Movie Review: “Neighbors”

Starring
Seth Rogen, Zac Efron, Rose Byrne, Dave Franco, Christopher Mintz-Plasse
Director
Nicholas Stoller

Everything about “Neighbors” screams bro – had we been tasked with pitching the script to a producer, we would have said, “’Tin Men,’ with bros” – and then a funny thing happens: Rose Byrne comes along and wipes the floor with every man in the cast. She puts on a master class in comedy here, and in the process (unintentionally, for sure), she out-funnys the funny guy. This is okay, mind you, and in fact wouldn’t even be a problem if the movie had a coherent script, but it doesn’t. It’s a funny script, and it hits all of the right notes in the end, but the path it takes to get there is dubious, to be sure. Someone, anyone, should have gotten arrested.

New parents Mac and Kelly Radner (Seth Rogen and Byrne) have bought a new home, and love their idyllic grown-up existence. The house next door is up for sale, and to their horror, a fraternity moves in. Mac and Kelly, eager to maintain their youth while dealing with being new parents, try to play the part of the cool neighbors at first, but as the frat’s continuous late-night antics threaten to wake their baby girl, they call the police on them after their attempts to contact them go unanswered. The president of the fraternity, Ted (Zac Efron), declares war, and the two sides engage in a series of escalating stunts designed to put the other side down for good, yet they’re strangely chummy the entire time.

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Premium Hollywood talks to the guys from “Get Him to the Greek”

Jonah Hill and Russel Brand.

Get Him to the Greek” could easily become this summer’s “The Hangover,” a rollicking comedy filled with enough laughs to keep you out of the heat for an hour and 49 minutes. Bob Westal at our entertainment blog, Premium Hollywood, had a chance to catch up with the cast from the “Get Him to the Greek” as well as the film’s director, Nicholas Stoller.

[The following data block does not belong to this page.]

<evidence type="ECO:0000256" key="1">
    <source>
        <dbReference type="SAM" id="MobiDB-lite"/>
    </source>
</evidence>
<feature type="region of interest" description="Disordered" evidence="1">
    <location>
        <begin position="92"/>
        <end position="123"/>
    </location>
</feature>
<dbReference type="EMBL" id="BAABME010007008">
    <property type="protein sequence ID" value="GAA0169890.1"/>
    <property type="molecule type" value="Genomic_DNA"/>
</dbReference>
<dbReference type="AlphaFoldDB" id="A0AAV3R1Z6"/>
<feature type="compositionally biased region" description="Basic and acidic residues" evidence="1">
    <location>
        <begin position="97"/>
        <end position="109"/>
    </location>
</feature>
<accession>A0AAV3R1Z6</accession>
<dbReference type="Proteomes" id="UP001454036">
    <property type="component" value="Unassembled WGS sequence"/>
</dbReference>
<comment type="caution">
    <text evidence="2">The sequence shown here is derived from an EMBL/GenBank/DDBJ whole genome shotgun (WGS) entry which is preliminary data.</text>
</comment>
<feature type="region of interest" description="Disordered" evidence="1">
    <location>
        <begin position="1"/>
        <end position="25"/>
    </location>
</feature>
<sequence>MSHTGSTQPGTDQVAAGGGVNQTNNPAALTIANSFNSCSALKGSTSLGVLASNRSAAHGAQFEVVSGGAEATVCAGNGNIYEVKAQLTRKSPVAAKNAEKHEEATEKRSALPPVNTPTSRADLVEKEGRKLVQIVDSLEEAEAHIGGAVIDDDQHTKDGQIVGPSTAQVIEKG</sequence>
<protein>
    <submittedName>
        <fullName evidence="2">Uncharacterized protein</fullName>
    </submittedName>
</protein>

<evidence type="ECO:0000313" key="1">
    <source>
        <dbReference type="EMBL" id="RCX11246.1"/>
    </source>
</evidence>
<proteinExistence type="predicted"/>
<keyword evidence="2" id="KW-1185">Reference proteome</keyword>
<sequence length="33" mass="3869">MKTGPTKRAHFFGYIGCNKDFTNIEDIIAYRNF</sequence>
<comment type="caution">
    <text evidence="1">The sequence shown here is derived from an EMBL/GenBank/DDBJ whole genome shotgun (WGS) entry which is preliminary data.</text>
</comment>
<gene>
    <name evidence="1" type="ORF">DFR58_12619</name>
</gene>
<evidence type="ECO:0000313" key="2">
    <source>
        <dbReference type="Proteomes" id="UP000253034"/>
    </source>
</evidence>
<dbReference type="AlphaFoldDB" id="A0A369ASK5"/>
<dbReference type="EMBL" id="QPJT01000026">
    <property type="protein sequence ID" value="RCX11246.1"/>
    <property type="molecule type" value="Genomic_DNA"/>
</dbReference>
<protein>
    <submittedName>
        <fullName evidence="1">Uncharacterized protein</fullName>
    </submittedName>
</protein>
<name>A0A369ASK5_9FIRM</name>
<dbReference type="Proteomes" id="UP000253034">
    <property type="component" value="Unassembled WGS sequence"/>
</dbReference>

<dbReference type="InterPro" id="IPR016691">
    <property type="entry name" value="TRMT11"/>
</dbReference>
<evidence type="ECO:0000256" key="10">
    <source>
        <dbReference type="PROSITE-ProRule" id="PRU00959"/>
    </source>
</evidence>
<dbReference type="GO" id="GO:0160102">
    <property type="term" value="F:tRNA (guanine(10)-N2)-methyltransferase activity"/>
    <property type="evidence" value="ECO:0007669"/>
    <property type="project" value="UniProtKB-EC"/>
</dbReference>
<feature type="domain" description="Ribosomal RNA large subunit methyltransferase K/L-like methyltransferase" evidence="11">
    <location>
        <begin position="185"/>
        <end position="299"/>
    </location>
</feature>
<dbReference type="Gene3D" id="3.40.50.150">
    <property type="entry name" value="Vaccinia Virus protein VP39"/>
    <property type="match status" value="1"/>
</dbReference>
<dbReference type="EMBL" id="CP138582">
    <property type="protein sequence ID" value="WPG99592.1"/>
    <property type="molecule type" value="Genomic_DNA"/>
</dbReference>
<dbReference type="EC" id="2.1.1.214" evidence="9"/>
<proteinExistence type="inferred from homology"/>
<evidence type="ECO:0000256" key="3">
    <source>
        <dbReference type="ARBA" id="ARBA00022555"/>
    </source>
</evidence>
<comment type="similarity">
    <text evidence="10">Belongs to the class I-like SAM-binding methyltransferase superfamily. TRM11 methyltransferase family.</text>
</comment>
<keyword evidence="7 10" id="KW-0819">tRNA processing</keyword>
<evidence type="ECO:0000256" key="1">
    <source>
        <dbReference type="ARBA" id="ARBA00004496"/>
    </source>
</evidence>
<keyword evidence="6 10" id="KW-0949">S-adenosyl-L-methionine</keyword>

“The big movements of this story really locked into place pretty quickly,” Stoller said. “I knew that I wanted to go to London, New York, Vegas and LA. I knew it needed to end with a threesome. There were like a few things I knew very early on — ‘I’m building towards this threesome, how do we get there? Really, every movie should end with a threesome. That’s my comedy theory — it’s in Syd Field’s Screenplay. ”

There you have it. Three of the world’s greatest cities, two of comedy’s funniest people, and a director (who’s not in porn, mind you) who just came out and said his whole film is “building towards this threesome.” Check out our “Get Him to the Greek” review to see how Stoller pulled together the summer’s first solid comedy.

  

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